Psoriasis is a chronic, non-contagious, skin disease in which the skin cells mature excessively, which results in red or white thick patches of skin. This chronic condition can arise in different parts of the body, including, but not limited to the hands, feet, elbows, knees, lower back, and scalp.
In the case of psoriasis, the skin cells move hastily to the skin surface, in as soon as three to six days, and build up, causing the patches or plaques, whereas in normal cases, skin cells grow and shed almost every 28 days.
Symptoms of Psoriasis can go away (go into remission) and reappear (flare), even without treatment (go into remission).
The symptoms of psoriasis appear in many different ways and fluctuate broadly depending on the location and the severity of the condition. In a mild case of psoriasis, the surface will appear to have minor rash. In moderate cases, the skin appears to be irritated and red covered with flaking, silvery, loose skin. In severe cases, the skin becomes sensitive, inflamed, and itchy. The red patches come together and can cover wide areas of skin, for instance, the whole back, or the whole arm.
There are several other symptoms of psoriasis that can occur such as joint pain and swelling. This is called psoriatic arthritis, which can also take place in the fingernails and toenails. Symptoms in the nails would appear as buildup of skin remains underneath the nails, yellowing, and pitting.
There are several factors that can cause psoriasis. Many times, it can be inherited, however it hasn’t been proven whether or not genes are the only factors that can cause psoriasis. Other factors known to cause the skin condition are: a weakened immune system, a reaction to a certain medicine, dry or cold climate, psychological causes such as stress and anxiety, skin injuries, and Pruritus (itching).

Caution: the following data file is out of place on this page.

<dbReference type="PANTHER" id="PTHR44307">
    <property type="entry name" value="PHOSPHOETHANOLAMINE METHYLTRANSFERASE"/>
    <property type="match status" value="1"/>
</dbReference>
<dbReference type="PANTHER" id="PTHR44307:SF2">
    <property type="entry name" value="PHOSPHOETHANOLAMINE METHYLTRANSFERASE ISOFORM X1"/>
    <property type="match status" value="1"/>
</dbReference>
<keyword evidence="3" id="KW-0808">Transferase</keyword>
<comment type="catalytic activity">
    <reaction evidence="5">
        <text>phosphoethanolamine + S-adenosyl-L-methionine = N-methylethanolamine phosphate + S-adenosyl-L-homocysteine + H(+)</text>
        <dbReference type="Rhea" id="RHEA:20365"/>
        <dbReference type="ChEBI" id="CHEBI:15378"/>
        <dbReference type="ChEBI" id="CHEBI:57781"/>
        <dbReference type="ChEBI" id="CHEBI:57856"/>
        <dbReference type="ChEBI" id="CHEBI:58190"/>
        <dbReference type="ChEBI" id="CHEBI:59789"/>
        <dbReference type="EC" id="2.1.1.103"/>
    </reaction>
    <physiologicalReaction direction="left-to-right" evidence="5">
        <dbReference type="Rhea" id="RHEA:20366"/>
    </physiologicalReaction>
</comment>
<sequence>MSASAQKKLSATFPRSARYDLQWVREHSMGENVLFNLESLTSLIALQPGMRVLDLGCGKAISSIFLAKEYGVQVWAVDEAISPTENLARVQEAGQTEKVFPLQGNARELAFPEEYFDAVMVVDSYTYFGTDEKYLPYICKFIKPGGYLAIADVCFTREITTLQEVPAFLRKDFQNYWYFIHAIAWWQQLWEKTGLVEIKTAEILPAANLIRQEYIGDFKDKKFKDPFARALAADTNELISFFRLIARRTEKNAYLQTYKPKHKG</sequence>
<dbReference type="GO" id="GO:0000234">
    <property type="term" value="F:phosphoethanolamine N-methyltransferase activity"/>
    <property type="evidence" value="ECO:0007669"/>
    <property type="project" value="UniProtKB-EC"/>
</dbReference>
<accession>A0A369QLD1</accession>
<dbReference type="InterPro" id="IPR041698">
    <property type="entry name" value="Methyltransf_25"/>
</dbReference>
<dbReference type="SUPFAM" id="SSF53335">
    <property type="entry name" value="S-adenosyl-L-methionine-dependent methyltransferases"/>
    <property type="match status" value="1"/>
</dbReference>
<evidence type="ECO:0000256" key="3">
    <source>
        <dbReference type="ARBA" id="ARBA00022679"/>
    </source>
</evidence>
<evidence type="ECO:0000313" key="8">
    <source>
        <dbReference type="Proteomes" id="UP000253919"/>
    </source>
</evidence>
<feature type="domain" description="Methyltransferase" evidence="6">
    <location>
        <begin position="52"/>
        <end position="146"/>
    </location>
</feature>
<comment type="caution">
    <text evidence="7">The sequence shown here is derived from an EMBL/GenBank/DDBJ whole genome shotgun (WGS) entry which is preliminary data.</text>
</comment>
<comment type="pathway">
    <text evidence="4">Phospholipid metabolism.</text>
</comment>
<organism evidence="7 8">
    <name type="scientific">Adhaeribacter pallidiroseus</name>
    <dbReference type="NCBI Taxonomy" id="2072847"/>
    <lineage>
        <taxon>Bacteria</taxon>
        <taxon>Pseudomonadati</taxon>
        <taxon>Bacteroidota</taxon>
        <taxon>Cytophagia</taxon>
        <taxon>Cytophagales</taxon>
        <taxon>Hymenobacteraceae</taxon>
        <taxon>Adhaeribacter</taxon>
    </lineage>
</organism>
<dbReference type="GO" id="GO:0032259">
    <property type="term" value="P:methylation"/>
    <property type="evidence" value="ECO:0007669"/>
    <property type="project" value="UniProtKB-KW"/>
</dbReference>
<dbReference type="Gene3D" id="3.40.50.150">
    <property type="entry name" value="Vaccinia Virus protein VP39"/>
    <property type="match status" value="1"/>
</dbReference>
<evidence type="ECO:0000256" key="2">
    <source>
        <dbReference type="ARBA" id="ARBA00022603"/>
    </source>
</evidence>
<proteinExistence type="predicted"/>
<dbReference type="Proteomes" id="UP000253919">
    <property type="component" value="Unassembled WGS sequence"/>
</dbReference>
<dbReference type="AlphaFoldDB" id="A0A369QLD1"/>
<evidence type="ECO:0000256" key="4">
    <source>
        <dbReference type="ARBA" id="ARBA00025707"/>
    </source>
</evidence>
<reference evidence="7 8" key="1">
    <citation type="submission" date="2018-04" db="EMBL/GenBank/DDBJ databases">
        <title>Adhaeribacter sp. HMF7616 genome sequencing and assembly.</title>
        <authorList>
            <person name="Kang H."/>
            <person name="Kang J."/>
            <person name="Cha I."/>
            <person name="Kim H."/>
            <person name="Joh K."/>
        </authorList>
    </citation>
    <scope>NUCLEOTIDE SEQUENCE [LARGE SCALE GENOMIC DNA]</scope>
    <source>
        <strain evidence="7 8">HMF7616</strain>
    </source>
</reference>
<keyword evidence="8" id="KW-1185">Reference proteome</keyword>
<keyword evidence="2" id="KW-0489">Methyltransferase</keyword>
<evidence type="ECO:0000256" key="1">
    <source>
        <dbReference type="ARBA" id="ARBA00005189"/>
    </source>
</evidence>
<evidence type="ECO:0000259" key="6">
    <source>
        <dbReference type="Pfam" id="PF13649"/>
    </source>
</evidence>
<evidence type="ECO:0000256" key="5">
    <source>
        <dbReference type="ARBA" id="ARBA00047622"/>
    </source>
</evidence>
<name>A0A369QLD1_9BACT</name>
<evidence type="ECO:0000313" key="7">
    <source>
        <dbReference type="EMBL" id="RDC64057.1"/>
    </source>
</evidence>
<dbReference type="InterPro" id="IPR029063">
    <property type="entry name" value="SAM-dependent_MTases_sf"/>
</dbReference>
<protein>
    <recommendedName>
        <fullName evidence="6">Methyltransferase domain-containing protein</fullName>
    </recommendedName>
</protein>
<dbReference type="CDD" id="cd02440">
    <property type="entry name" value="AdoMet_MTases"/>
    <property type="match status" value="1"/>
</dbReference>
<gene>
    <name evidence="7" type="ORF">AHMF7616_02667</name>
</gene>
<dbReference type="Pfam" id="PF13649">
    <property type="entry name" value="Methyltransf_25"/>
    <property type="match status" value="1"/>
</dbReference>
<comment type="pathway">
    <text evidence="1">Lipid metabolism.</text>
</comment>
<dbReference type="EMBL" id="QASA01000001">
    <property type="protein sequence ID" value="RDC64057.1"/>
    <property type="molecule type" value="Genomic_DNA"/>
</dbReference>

Psychological factors can not only cause this condition but can also conversely be caused by the disorder. For instance, if the disease started early in someone’s life, it can cause embarrassment, social rejection, emptiness, therefore causing psychosocial trauma. In turn, the psychological stress, proven by studies, can cause flares of psoriasis and make the condition worse.
Itching, similarly, due to stress and depression, can cause the disorder, and conversely, the disorder can cause severe itching.
Dermatologists, as well as a regular doctor, can diagnose psoriasis by its appearance of it. A skin test might be needed sometimes but generally dermatologists can diagnose the condition by looking at it.
Although there is no cure for psoriasis yet, there are several different treatment options for psoriasis. Treatment will decrease the severity of the condition and clear it for a period of time. Depending on the severity, the area of the condition and the individual, treatment varies from skin applications to phototherapy to injections. Generally, for a mild case, skin applications will be recommended or prescribed by the dermatologist. For a moderate case, phototherapy (usually ultraviolet light) is sometimes used. Finally, for severe cases, systematic treatment, such as injections are given to the patient. The type of treatment also depends on the patient’s age, health, and psychological condition.